Internationalization in Java

Internationalization in Java is the process of designing an application that can be adapted to various local languages like Japanese, Chinese and etc to provide output in the same given language. Internationalization is also called as i18n in Java. This is because, between i and n there are 18 characters.


Let’s say, we have a software that is currently used by the customers who know the English language. Later our software is going to use by non-native English users from France or Germany. So, in this case, these users from France and Germany may not feel comfortable using it.


Now, we have the following solutions to fix this problem:

  1. To develop separate software for these new customer groups or
  2. A single software that can understand customer’s locality or region and displays the language based on the that

Though, we have to use Internationalization service from Java to implement both the options, the first option is not feasible. Because the number of user locality increases the number of new software required.

The second option is the only best solution to the problem.

Hence, Java has very good support for Internationalization because it supports Unicode representation.

Example of Internationalization in Java

Step 1: Setting Up the Project

First, let’s create a new Java project in your favorite IDE. Make sure you have the latest version of the JDK installed.

Step 2: Creating Resource Bundles

Resource bundles are key-value pairs that contain the localized strings for different languages. In our example, we will create two resource bundles: one for English and one for French.

Create a new package in your project called com.codersathi.resources. Inside this package, create two properties files: and

The file should contain the following key-value pairs:


The file should contain the following key-value pairs:

farewell=Au revoir!

Feel free to add more key-value pairs for a more comprehensive example.

I’ve used google translator to translate English to French content. If anything is wrong in translation nevermind. 😀

Step 3: Implementing Internationalization in Java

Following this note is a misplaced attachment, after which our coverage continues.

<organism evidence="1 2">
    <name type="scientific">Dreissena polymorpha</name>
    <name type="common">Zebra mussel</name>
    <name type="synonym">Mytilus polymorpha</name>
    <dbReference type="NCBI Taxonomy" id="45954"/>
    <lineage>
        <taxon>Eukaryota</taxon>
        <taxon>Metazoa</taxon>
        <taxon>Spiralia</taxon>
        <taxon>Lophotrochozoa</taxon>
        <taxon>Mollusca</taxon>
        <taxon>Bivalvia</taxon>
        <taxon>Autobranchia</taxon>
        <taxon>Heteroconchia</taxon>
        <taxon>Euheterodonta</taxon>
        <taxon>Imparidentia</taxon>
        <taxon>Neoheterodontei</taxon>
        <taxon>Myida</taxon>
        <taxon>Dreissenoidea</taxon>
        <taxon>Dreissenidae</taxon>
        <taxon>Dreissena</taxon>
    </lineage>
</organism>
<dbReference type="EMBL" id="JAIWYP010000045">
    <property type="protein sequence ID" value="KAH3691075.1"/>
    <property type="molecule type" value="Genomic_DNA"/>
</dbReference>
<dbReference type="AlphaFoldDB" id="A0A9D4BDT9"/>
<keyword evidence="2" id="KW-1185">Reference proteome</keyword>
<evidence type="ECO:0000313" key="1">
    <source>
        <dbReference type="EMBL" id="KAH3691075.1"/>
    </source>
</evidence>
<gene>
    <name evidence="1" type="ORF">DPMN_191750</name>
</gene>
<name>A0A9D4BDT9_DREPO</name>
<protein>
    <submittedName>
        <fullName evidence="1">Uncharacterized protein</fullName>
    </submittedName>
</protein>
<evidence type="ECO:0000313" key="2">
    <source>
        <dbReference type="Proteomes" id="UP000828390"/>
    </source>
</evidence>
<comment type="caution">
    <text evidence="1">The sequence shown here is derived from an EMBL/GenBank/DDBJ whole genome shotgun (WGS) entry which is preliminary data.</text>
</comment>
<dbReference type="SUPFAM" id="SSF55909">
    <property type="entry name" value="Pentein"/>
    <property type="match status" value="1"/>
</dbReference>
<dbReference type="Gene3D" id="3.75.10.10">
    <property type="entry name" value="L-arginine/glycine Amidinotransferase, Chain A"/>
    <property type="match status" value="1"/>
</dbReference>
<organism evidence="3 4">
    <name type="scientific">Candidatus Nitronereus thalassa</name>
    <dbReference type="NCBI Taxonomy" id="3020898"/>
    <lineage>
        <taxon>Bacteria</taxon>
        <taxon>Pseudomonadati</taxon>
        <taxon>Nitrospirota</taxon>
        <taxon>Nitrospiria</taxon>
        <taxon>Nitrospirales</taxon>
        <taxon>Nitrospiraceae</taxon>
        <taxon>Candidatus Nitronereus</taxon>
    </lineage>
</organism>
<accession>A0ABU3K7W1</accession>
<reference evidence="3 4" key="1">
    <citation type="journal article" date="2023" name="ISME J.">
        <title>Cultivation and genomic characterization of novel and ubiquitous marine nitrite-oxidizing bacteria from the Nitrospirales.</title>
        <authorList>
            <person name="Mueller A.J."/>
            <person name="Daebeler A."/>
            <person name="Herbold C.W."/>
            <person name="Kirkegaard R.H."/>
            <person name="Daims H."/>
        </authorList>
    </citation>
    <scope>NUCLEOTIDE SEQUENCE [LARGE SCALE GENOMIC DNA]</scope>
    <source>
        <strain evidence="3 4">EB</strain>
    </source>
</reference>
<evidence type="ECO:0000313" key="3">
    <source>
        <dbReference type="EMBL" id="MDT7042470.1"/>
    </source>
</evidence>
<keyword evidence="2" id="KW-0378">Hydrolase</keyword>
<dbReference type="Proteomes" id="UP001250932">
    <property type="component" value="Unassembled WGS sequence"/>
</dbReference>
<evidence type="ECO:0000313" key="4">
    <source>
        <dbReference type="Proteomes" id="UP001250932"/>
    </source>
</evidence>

Now, let’s write the Java code to load and display the localized strings. Create a new class called InternationalizationDemo in your project.

example of internationalization in java
package com.codersathi;

import java.util.Locale;
import java.util.ResourceBundle;

public class InternationalizationDemo {
    public static void main(String[] args) {
        // Set the default locale to English
        Locale.setDefault(new Locale("en"));

        // Load the resource bundle for the current locale
        ResourceBundle bundle = ResourceBundle.getBundle("com.codersathi.resources.messages");

        // Display the localized strings

In the above code, we set the default locale to English using the “Locale.setDefault()” method. This ensures that if a translation for the current locale is not available, the English strings will be used as a fallback.

We then load the resource bundle using the ResourceBundle.getBundle() method, passing the base name of the resource bundle (“com.codersathi.resources.messages”) as the argument. The “getBundle()” method automatically selects the appropriate resource bundle based on the default locale.

Finally, we use the “getString()” method of the resource bundle to retrieve and display the localized strings.

Step 4: Testing the Internationalized Application

Now that we have implemented internationalization in our Java application, let’s test it by changing the default locale.

In the “InternationalizationDemo” class, modify the line that sets the default locale to French:

Locale.setDefault(new Locale("fr"));

Save the changes and run the application. You should now see the French translations being displayed:

Au revoir!


Internationalization is an essential aspect of software development, especially for applications that target a global audience. Java provides powerful tools and libraries to make internationalization easy. In this article, we learned how to implement internationalization in Java. By following these steps, we can ensure that our Java applications are ready to be localized for different languages and regions.

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